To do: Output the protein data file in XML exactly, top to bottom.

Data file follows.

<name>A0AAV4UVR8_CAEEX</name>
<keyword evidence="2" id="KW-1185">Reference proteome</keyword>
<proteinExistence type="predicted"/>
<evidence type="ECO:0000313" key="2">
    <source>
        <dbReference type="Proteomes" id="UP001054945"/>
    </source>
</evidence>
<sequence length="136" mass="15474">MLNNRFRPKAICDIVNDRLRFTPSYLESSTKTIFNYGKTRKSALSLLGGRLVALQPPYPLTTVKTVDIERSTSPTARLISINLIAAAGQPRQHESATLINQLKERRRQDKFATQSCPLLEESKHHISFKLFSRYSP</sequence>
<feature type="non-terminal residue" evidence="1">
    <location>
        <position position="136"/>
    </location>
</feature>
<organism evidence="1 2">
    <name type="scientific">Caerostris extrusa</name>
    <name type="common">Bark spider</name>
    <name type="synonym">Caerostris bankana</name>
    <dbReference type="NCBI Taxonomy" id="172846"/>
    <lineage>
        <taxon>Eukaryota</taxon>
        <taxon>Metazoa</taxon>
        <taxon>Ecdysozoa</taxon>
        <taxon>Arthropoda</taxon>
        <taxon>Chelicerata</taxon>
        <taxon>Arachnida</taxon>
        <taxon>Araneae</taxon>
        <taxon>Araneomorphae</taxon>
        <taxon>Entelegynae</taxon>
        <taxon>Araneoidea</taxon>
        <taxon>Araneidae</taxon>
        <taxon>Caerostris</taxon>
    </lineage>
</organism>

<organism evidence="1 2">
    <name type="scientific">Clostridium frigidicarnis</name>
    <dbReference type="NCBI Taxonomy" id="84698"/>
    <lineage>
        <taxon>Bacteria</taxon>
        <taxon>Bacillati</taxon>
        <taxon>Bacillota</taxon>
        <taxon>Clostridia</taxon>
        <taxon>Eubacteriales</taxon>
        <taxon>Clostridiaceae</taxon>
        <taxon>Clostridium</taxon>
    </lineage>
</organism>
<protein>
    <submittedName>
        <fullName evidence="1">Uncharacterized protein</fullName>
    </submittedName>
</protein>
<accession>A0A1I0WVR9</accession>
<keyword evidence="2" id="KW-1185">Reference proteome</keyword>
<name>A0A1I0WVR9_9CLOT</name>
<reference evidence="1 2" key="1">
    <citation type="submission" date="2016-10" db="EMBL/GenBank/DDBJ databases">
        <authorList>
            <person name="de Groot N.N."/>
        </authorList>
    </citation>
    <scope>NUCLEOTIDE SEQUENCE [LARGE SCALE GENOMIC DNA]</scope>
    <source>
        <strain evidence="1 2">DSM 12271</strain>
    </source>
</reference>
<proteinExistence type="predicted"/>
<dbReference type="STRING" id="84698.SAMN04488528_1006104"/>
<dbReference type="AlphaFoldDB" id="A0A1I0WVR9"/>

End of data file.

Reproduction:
<name>A0AAV4UVR8_CAEEX</name>
<keyword evidence="2" id="KW-1185">Reference proteome</keyword>
<proteinExistence type="predicted"/>
<evidence type="ECO:0000313" key="2">
    <source>
        <dbReference type="Proteomes" id="UP001054945"/>
    </source>
</evidence>
<sequence length="136" mass="15474">MLNNRFRPKAICDIVNDRLRFTPSYLESSTKTIFNYGKTRKSALSLLGGRLVALQPPYPLTTVKTVDIERSTSPTARLISINLIAAAGQPRQHESATLINQLKERRRQDKFATQSCPLLEESKHHISFKLFSRYSP</sequence>
<feature type="non-terminal residue" evidence="1">
    <location>
        <position position="136"/>
    </location>
</feature>
<organism evidence="1 2">
    <name type="scientific">Caerostris extrusa</name>
    <name type="common">Bark spider</name>
    <name type="synonym">Caerostris bankana</name>
    <dbReference type="NCBI Taxonomy" id="172846"/>
    <lineage>
        <taxon>Eukaryota</taxon>
        <taxon>Metazoa</taxon>
        <taxon>Ecdysozoa</taxon>
        <taxon>Arthropoda</taxon>
        <taxon>Chelicerata</taxon>
        <taxon>Arachnida</taxon>
        <taxon>Araneae</taxon>
        <taxon>Araneomorphae</taxon>
        <taxon>Entelegynae</taxon>
        <taxon>Araneoidea</taxon>
        <taxon>Araneidae</taxon>
        <taxon>Caerostris</taxon>
    </lineage>
</organism>

<organism evidence="1 2">
    <name type="scientific">Clostridium frigidicarnis</name>
    <dbReference type="NCBI Taxonomy" id="84698"/>
    <lineage>
        <taxon>Bacteria</taxon>
        <taxon>Bacillati</taxon>
        <taxon>Bacillota</taxon>
        <taxon>Clostridia</taxon>
        <taxon>Eubacteriales</taxon>
        <taxon>Clostridiaceae</taxon>
        <taxon>Clostridium</taxon>
    </lineage>
</organism>
<protein>
    <submittedName>
        <fullName evidence="1">Uncharacterized protein</fullName>
    </submittedName>
</protein>
<accession>A0A1I0WVR9</accession>
<keyword evidence="2" id="KW-1185">Reference proteome</keyword>
<name>A0A1I0WVR9_9CLOT</name>
<reference evidence="1 2" key="1">
    <citation type="submission" date="2016-10" db="EMBL/GenBank/DDBJ databases">
        <authorList>
            <person name="de Groot N.N."/>
        </authorList>
    </citation>
    <scope>NUCLEOTIDE SEQUENCE [LARGE SCALE GENOMIC DNA]</scope>
    <source>
        <strain evidence="1 2">DSM 12271</strain>
    </source>
</reference>
<proteinExistence type="predicted"/>
<dbReference type="STRING" id="84698.SAMN04488528_1006104"/>
<dbReference type="AlphaFoldDB" id="A0A1I0WVR9"/>